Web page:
Members of the New Zealand Order of Merit (MNZM)

AARON ROGER NICHOLSON (Wānaka) – Services to New Zealand Police and Search and Rescue

Wānaka’s former Land Search and Rescue (SAR) chairman and co-director of the Contact Epic mountain bike race has been named a Member of the New Zealand Order of Merit in the New Year Honours list.

Aaron Nicholson has been involved with the award-winning Wānaka LandSar team for 22 years, first as a police sergeant providing operational support, and continuing as a civilian volunteer after his retirement from the police in 2018.

Mr Nicholson resigned as Wānaka SAR chairman earlier this year after being diagnosed with acute myeloid leukaemia, so he could focus on treatment and recovery.

Mr Nicholson said he was “super humbled to be recognised and nominated for this award by my peers but nothing you achieve in SAR is done in isolation”.

“It’s a great big team game.You need good people behind you, beside you and looking ahead, in front of you to ensure that great work gets done and there is a lasting legacy.

“I’ve had the pleasure to be able to stand on the shoulders of giants, which has made my 22 year SAR tenure so much fun — Alan Gillespie, Stu Thorne, Geoff Wayatt, Gary Dickson, Phil Melchior and Bill Day to name but a few.

“Wānaka SAR is a great organisation, built on the principles of service and helping those in need in the back country but what I very much enjoy is the shared ethos in the relentless pursuit of excellence within the group.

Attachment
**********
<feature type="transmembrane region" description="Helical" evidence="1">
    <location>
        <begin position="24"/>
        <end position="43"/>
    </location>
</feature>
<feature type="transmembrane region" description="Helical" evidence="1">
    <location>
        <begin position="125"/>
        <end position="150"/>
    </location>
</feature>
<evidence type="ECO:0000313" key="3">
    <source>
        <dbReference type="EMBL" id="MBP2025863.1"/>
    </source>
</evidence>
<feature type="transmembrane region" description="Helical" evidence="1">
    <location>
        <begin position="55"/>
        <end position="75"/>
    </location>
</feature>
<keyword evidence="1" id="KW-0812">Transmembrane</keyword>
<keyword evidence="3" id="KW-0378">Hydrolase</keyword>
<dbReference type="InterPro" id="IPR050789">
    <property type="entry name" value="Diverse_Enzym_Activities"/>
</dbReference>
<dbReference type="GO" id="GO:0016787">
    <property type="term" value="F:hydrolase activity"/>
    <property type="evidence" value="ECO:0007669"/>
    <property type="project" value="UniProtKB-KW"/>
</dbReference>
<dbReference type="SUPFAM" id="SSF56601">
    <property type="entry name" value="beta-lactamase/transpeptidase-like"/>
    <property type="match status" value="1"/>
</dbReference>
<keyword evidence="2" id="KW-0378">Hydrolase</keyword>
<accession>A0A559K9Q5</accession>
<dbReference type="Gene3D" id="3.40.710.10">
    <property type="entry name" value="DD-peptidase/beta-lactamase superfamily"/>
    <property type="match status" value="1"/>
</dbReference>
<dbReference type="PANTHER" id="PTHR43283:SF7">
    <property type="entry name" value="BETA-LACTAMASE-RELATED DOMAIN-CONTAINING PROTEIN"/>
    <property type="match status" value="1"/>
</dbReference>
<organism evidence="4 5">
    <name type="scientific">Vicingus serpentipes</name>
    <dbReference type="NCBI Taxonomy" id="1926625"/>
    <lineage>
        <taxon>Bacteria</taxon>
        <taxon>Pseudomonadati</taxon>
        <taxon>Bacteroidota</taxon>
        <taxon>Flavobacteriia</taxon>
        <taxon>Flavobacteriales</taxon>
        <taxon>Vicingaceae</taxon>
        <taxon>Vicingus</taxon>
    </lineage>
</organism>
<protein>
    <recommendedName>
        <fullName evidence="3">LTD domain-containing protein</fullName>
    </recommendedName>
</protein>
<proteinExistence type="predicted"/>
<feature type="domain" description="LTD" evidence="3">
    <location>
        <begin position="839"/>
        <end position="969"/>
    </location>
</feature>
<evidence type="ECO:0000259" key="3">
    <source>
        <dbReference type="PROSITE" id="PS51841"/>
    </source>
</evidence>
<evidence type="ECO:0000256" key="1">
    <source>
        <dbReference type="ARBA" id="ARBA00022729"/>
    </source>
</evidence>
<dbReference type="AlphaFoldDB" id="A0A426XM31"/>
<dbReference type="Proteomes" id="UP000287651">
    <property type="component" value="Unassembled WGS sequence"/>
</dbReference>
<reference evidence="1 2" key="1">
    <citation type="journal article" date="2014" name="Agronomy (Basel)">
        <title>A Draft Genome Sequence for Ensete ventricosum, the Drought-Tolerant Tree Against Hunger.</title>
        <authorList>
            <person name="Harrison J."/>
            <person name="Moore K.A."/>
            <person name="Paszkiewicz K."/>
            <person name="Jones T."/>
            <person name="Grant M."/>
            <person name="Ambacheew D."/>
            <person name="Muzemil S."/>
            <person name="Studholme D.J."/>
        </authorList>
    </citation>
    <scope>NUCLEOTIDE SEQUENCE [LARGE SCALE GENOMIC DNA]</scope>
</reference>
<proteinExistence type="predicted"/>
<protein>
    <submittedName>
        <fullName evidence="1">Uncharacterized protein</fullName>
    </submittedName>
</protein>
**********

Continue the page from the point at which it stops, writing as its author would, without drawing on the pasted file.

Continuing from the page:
“Being good is not always good enough when people’s lives may be at stake. We can and should always try to be better,” Mr Nicholson said.

AARON MURRAY FLEMING (Queenstown) – Services to community and sport

For Aaron Fleming, his New Year’s honour is for everyone who supported him — from the hospital bed to the finishing line.

Mr Fleming has become a Member of the New Zealand Order of Merit for services to the community and sport.

“I found out when I got a letter from the Governor-General — it was quite the surprise. I’m very humbled.”

He has competed in 16 Ironman competitions, led several fundraising and community initiatives, and is the Southern South Island director for the Department of Conservation.

Mr Fleming was inspired to compete in Ironman competitions in 2004 by a competitor raising funds and awareness for cystic fibrosis.

“Everything I have done in my life would not have been possible without the support of someone.

“It doesn’t matter whether they’ve been there for me at the finish line, or seen me when I was at my hospital bed, they’ve all been there when it has mattered.”

Mr Fleming authored the book Purpose and has done motivational speaking in schools throughout New Zealand for charities such as Proud to Play, which promotes inclusiveness and diversity in sport and recreation.

“I had a tough time as a teenager, and I was driven to help others realise their potential.

“There’s always been someone in my corner, so I wanted to be there for other people.”

Despite suffering from his own serious health condition, he trained for his first Ironman in 2006.

“I went through a difficult period, but ultimately the experience told me that life is short.”

He described his work for Doc as the “best job in the world”.

“I have the privilege of looking after the most spectacular parts of the country.

“It’s why people come to New Zealand to visit. It’s so special.”

But for Mr Fleming, there was more work to do.

“This is absolutely about working with others.”